This is often a sensitive topic for mothers and their daughters. I’ve spoken with many teenage girls who were upset by having their mom bring up their weight. I’ve spoken with even more moms who were frustrated with their inability to talk with their daughters without the conversation ending with shouts or tears.
Moms obviously want their children to be happy and healthy. Unfortunately, each year seems to bring on more issues with body image and more children who are overweight.
First, if your daughter doesn’t bring up her weight or seem to notice health issues, I would recommend asking her doctor to talk with her. Simply calling her regular doctor and asking her to address your daughter’s weight during her next visit is a great way to plant the seed that there is an issue that needs to be addressed. There’s no need to seek out a special weight-loss clinic. You want this to be as comfortable as possible for your child, and anything weight-loss related will likely make her defensive and upset.
In most cases, however, your daughter will at some point mention something about her weight that will give you a small opening to start the discussion. This often happens while shopping for clothes or putting on a swimsuit, but could pop up anytime. When this happens, do your best to let her do most of the talking. Ask her why she’s upset about her body. Ask her if there’s something she’d like to try to change about her current situation. If she’s feeling overwhelmed or frustrated, offer to make an appointment for her to talk with a psychologist, nutritionist, and/or personal trainer. This is generally a rough age for mother-daughter relationships, so finding a third party that she can talk with will make things easier for both of you.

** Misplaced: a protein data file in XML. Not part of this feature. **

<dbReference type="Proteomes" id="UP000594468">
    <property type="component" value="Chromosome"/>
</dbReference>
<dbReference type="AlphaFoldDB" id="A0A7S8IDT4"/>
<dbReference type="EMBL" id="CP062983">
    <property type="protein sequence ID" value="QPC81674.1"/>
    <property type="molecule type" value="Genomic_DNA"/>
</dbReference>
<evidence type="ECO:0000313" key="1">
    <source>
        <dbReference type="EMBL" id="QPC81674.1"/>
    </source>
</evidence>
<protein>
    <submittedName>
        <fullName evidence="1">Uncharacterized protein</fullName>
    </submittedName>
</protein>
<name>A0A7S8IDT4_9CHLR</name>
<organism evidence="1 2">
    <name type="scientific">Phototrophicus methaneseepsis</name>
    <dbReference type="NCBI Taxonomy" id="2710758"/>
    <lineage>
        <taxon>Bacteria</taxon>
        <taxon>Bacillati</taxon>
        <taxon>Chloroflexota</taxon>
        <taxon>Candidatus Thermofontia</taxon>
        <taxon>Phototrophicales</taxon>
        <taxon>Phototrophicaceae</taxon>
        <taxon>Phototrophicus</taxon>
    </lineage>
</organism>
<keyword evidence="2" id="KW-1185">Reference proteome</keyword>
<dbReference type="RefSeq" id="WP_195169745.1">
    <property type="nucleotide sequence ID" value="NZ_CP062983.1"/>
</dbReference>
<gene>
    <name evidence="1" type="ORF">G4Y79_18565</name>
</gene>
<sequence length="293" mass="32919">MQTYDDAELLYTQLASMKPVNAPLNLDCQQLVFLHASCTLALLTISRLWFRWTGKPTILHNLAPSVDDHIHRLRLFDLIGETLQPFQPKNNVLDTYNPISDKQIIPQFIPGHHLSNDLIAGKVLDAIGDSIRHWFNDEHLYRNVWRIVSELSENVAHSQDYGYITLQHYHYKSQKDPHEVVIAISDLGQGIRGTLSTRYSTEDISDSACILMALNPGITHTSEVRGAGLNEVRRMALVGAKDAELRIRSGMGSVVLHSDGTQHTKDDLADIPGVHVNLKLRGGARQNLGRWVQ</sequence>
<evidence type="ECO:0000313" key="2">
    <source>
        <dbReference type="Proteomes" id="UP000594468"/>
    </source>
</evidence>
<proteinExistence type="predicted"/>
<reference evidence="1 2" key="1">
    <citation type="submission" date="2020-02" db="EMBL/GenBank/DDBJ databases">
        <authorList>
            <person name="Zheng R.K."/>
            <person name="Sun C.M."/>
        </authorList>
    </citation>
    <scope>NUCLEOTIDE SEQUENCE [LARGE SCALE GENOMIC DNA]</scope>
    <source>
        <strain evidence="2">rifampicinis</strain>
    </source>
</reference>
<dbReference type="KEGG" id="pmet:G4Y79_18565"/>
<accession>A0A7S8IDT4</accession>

If she does have some ideas of her own, hear her out and then be supportive. If she wants to try to eat better or start exercising, work together to create a plan. Look for healthy recipes that you can make together, make after-dinner walks a new family ritual, or sign up for a weekly yoga class together. Regardless of how much she shares with you, do your best to set a good example and make things as easy as possible for her. Don’t buy junk food. Cook healthy dinners that are delicious and filling. Let her see you exercising… and, hopefully, enjoying it. Do your best to treat yourself well, too. Take a bath. Read a book. Relax. Love your body. If you don’t like your own body, there’s a good chance your daughter won’t like hers either… even if she is at a healthy weight.
Remember that this will be a slow process. The goal is for your daughter to live a long, happy, and healthy life. She needs to find what works for her so that she can enjoy her food and fitness and not feel like it’s a chore. This is different for everyone, so be patient with her and celebrate her successes.
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